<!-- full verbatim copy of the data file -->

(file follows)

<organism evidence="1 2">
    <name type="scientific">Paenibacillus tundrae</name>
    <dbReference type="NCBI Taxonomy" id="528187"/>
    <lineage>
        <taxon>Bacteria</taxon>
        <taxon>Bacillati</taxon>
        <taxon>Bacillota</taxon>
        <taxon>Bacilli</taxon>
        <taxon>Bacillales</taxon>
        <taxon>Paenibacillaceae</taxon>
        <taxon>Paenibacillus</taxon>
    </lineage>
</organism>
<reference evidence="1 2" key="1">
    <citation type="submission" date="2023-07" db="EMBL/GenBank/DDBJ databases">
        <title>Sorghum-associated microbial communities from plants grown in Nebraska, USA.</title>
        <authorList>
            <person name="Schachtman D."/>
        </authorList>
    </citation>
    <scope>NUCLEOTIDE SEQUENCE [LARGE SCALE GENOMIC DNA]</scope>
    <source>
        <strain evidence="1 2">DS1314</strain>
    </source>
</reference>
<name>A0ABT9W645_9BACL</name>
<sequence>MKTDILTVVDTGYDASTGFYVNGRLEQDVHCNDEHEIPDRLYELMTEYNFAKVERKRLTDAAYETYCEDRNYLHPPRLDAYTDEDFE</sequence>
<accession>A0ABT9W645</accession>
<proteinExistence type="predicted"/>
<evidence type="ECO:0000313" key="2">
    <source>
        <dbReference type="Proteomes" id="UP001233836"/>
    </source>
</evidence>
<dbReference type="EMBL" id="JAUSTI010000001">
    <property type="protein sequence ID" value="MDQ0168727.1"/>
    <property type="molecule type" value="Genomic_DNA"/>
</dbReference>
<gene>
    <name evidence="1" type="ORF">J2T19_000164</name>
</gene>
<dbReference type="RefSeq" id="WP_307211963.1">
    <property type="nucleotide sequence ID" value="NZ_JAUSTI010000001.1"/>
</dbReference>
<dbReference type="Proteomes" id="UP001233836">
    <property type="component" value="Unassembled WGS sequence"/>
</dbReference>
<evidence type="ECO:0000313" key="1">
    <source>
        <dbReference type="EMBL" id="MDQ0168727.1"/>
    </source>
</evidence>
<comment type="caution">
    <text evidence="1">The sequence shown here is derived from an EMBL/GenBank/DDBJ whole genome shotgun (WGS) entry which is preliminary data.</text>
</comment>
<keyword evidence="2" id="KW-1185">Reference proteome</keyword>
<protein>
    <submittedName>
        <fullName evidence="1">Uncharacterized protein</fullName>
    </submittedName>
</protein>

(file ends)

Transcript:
<organism evidence="1 2">
    <name type="scientific">Paenibacillus tundrae</name>
    <dbReference type="NCBI Taxonomy" id="528187"/>
    <lineage>
        <taxon>Bacteria</taxon>
        <taxon>Bacillati</taxon>
        <taxon>Bacillota</taxon>
        <taxon>Bacilli</taxon>
        <taxon>Bacillales</taxon>
        <taxon>Paenibacillaceae</taxon>
        <taxon>Paenibacillus</taxon>
    </lineage>
</organism>
<reference evidence="1 2" key="1">
    <citation type="submission" date="2023-07" db="EMBL/GenBank/DDBJ databases">
        <title>Sorghum-associated microbial communities from plants grown in Nebraska, USA.</title>
        <authorList>
            <person name="Schachtman D."/>
        </authorList>
    </citation>
    <scope>NUCLEOTIDE SEQUENCE [LARGE SCALE GENOMIC DNA]</scope>
    <source>
        <strain evidence="1 2">DS1314</strain>
    </source>
</reference>
<name>A0ABT9W645_9BACL</name>
<sequence>MKTDILTVVDTGYDASTGFYVNGRLEQDVHCNDEHEIPDRLYELMTEYNFAKVERKRLTDAAYETYCEDRNYLHPPRLDAYTDEDFE</sequence>
<accession>A0ABT9W645</accession>
<proteinExistence type="predicted"/>
<evidence type="ECO:0000313" key="2">
    <source>
        <dbReference type="Proteomes" id="UP001233836"/>
    </source>
</evidence>
<dbReference type="EMBL" id="JAUSTI010000001">
    <property type="protein sequence ID" value="MDQ0168727.1"/>
    <property type="molecule type" value="Genomic_DNA"/>
</dbReference>
<gene>
    <name evidence="1" type="ORF">J2T19_000164</name>
</gene>
<dbReference type="RefSeq" id="WP_307211963.1">
    <property type="nucleotide sequence ID" value="NZ_JAUSTI010000001.1"/>
</dbReference>
<dbReference type="Proteomes" id="UP001233836">
    <property type="component" value="Unassembled WGS sequence"/>
</dbReference>
<evidence type="ECO:0000313" key="1">
    <source>
        <dbReference type="EMBL" id="MDQ0168727.1"/>
    </source>
</evidence>
<comment type="caution">
    <text evidence="1">The sequence shown here is derived from an EMBL/GenBank/DDBJ whole genome shotgun (WGS) entry which is preliminary data.</text>
</comment>
<keyword evidence="2" id="KW-1185">Reference proteome</keyword>
<protein>
    <submittedName>
        <fullName evidence="1">Uncharacterized protein</fullName>
    </submittedName>
</protein>